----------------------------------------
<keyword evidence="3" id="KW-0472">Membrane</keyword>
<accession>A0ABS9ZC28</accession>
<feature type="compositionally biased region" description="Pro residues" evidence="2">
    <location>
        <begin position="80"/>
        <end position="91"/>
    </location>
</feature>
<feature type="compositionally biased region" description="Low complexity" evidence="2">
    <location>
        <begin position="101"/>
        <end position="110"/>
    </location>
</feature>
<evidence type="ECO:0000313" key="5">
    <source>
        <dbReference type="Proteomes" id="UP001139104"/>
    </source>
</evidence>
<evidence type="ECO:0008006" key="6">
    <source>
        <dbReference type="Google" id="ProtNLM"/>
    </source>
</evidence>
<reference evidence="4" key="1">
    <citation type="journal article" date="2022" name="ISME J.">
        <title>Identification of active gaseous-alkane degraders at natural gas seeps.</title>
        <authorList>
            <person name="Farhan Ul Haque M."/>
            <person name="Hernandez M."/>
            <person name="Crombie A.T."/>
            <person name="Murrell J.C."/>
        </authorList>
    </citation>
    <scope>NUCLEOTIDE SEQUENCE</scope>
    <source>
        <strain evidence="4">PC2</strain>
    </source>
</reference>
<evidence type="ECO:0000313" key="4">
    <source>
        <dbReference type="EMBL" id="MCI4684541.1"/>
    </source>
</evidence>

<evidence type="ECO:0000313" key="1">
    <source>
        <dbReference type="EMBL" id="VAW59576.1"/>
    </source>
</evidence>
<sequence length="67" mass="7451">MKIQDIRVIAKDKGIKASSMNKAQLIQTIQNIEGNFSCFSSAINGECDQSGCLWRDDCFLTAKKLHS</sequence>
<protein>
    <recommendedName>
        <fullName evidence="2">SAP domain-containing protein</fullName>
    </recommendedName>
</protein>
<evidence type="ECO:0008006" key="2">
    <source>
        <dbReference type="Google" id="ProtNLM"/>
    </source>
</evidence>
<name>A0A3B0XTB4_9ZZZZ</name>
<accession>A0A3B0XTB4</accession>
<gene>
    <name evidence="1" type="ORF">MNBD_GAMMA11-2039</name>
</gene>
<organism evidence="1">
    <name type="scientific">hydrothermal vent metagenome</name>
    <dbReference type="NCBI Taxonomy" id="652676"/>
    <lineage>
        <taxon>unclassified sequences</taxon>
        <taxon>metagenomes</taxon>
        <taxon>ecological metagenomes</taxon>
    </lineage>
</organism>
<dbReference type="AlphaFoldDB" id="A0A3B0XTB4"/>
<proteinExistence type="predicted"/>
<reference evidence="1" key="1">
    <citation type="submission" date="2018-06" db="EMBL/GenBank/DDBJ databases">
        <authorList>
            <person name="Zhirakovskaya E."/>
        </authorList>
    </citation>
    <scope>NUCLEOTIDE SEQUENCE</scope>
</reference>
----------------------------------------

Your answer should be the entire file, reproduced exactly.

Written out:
<keyword evidence="3" id="KW-0472">Membrane</keyword>
<accession>A0ABS9ZC28</accession>
<feature type="compositionally biased region" description="Pro residues" evidence="2">
    <location>
        <begin position="80"/>
        <end position="91"/>
    </location>
</feature>
<feature type="compositionally biased region" description="Low complexity" evidence="2">
    <location>
        <begin position="101"/>
        <end position="110"/>
    </location>
</feature>
<evidence type="ECO:0000313" key="5">
    <source>
        <dbReference type="Proteomes" id="UP001139104"/>
    </source>
</evidence>
<evidence type="ECO:0008006" key="6">
    <source>
        <dbReference type="Google" id="ProtNLM"/>
    </source>
</evidence>
<reference evidence="4" key="1">
    <citation type="journal article" date="2022" name="ISME J.">
        <title>Identification of active gaseous-alkane degraders at natural gas seeps.</title>
        <authorList>
            <person name="Farhan Ul Haque M."/>
            <person name="Hernandez M."/>
            <person name="Crombie A.T."/>
            <person name="Murrell J.C."/>
        </authorList>
    </citation>
    <scope>NUCLEOTIDE SEQUENCE</scope>
    <source>
        <strain evidence="4">PC2</strain>
    </source>
</reference>
<evidence type="ECO:0000313" key="4">
    <source>
        <dbReference type="EMBL" id="MCI4684541.1"/>
    </source>
</evidence>

<evidence type="ECO:0000313" key="1">
    <source>
        <dbReference type="EMBL" id="VAW59576.1"/>
    </source>
</evidence>
<sequence length="67" mass="7451">MKIQDIRVIAKDKGIKASSMNKAQLIQTIQNIEGNFSCFSSAINGECDQSGCLWRDDCFLTAKKLHS</sequence>
<protein>
    <recommendedName>
        <fullName evidence="2">SAP domain-containing protein</fullName>
    </recommendedName>
</protein>
<evidence type="ECO:0008006" key="2">
    <source>
        <dbReference type="Google" id="ProtNLM"/>
    </source>
</evidence>
<name>A0A3B0XTB4_9ZZZZ</name>
<accession>A0A3B0XTB4</accession>
<gene>
    <name evidence="1" type="ORF">MNBD_GAMMA11-2039</name>
</gene>
<organism evidence="1">
    <name type="scientific">hydrothermal vent metagenome</name>
    <dbReference type="NCBI Taxonomy" id="652676"/>
    <lineage>
        <taxon>unclassified sequences</taxon>
        <taxon>metagenomes</taxon>
        <taxon>ecological metagenomes</taxon>
    </lineage>
</organism>
<dbReference type="AlphaFoldDB" id="A0A3B0XTB4"/>
<proteinExistence type="predicted"/>
<reference evidence="1" key="1">
    <citation type="submission" date="2018-06" db="EMBL/GenBank/DDBJ databases">
        <authorList>
            <person name="Zhirakovskaya E."/>
        </authorList>
    </citation>
    <scope>NUCLEOTIDE SEQUENCE</scope>
</reference>